The School of Social Work is proactive in Community Engagement in many ways, including:
Started in 2012, Humanities 101 (HUM 101) course is now run each spring at Renison. A tuition-free university-level program for economically marginalised individuals, HUM 101 is intended to awaken interest in education, increase self-esteem, and serve as a springboard to further community involvement and/or education.
Thanks to a strong partnership with The Working Centre, study groups take place at one of that agency's locations in downtown Kitchener. On Thursday evenings, students attend classes at Renison. There are eleven guest instructors from a range of disciplines: leisure sciences, applied health sciences, social psychology, public health, economics, environmental studies, engineering, social work, communication studies, and education. There are also six TA volunteers, five students from the BSW program, and two KW community members.
Professor Trish Van Katwyk coordinates the course, which has 20 students this year. Financial support for the program comes from The Doris & Ross Dixon Foundation as well as the University of Waterloo, in addition to the many people who contribute their abilities and expertise as volunteers.
Walls to Bridges
Renison University College’s (Renison) Bachelor of Social Work (BSW) program and Stonehenge Therapeutic Community in Guelph partnered in 2016 to complete the first Walls to Bridges (W2B) social work course offered through the university. A student noted, “During the last four years in University, I have never had an experience like this. In my social work education, we talk a lot about the value of working WITH people rather than FOR them and I believe this course is a perfect example of putting social work code of ethics into practice.”
This innovative program was offered to students delivered in a residential treatment facility with a population of men and women suffering from chronic and acute addictions who were mostly criminal justice-involved students. Half the students in the class were justice-involved from “inside” and half were undergraduate social work students from “outside”.
Professor Alice Schmidt Hanbidge of Renison, and Cheri Bilitz, PhD student (both nationally-trained W2B leaders), co-facilitated the course where students studied as peers in a for-credit, semester-long seminar course that emphasized dialogue, problem-solving and transformative learning. Group projects with collaborative dialogue aimed to foster egalitarian and collective learning propelled students into social action in the justice and mental health systems. In examining issues of marginalization, oppression, mental health and addictions using circle pedagogy, this pilot course linked personal experience and academic learning with the power of experiential learning to facilitate deep student learning. One Stonehenge student shared, “…class left me feeling empowered to want to be part of positive change in the world around me. I cannot change the past - mine or “the way things have always been done”, but I can continue to advocate, champion and produce changes in our world. I believe that working within the system instead of against the system is the best way to create sustainable and positive changes in our society.”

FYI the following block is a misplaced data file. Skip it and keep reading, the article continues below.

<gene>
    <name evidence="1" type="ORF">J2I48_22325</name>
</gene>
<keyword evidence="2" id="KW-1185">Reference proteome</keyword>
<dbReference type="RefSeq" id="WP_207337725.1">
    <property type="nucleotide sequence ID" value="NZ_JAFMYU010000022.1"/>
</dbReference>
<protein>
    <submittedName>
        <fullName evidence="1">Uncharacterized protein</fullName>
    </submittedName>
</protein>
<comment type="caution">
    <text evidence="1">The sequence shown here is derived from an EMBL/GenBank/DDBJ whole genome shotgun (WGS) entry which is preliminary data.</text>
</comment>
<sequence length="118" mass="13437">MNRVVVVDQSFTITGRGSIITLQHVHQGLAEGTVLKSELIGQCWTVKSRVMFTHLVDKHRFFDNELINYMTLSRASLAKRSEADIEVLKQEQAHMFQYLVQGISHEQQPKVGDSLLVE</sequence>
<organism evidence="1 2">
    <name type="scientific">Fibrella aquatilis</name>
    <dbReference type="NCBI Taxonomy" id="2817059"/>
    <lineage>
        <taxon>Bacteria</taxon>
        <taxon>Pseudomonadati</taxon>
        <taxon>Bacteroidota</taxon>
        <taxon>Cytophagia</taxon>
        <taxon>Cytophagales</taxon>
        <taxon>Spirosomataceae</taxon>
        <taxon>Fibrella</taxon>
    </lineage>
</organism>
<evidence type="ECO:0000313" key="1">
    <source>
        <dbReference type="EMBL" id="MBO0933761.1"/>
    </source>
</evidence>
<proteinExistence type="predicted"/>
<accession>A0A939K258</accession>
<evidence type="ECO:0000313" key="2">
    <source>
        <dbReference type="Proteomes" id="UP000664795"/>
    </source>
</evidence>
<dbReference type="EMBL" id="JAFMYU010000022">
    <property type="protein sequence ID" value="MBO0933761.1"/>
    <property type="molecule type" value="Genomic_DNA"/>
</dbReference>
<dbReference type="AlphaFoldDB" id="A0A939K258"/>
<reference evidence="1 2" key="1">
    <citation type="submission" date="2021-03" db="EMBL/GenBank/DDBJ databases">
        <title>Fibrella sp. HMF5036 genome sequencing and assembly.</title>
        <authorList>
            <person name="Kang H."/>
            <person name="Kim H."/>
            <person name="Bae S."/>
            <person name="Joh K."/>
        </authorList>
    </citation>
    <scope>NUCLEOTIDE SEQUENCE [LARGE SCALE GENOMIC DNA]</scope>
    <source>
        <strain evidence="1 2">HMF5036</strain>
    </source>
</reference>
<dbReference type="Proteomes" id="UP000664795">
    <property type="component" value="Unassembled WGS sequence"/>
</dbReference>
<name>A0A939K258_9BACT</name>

Overall both inside and outside students determined that their assumptions about each other and the facilitators were rattled, as they realized that we are all more alike than different - reinforcing we can never judge a book by its cover.
Visit the Walls to Bridges website for more information.
BSW students social actions working with community agencies
Bachelor of Social Work students in the Advanced Macro Practice class are rolling up their sleeves and bringing their own social change to the community as part of their final project.
In this class last year, students were followed by peers, faculty, politicians, media personalities and community stakeholders. A group was interviewed on CBC and some of the projects extended beyond the course into research, social service, practicum and community work. Participants in the class were pleased to find out how helpful and supportive others were towards their projects.
Professor Funke Oba says that students are surprised by how much they learn in this class.
Students said it beat any other form of learning they had so far as it was different, scary, experiential and totally awesome at the same time. Many said it forced them to look inward, think critically, and interrogate their own privilege but they also discovered strengths, passion, purpose and inspiration as they enjoyed new found confidence and came away with a can-do attitude.
Advanced Macro Practice (SWREN 422R) examines and compares the strengths, limitations, differential uses, and interconnections of the range of skills needed for community organization, social planning, and social policy practice. Practical applications such as conference planning, proposal writing, and fund-raising are explored and used in their final project, which is to hold an event that supports and raises the profile of different social issues.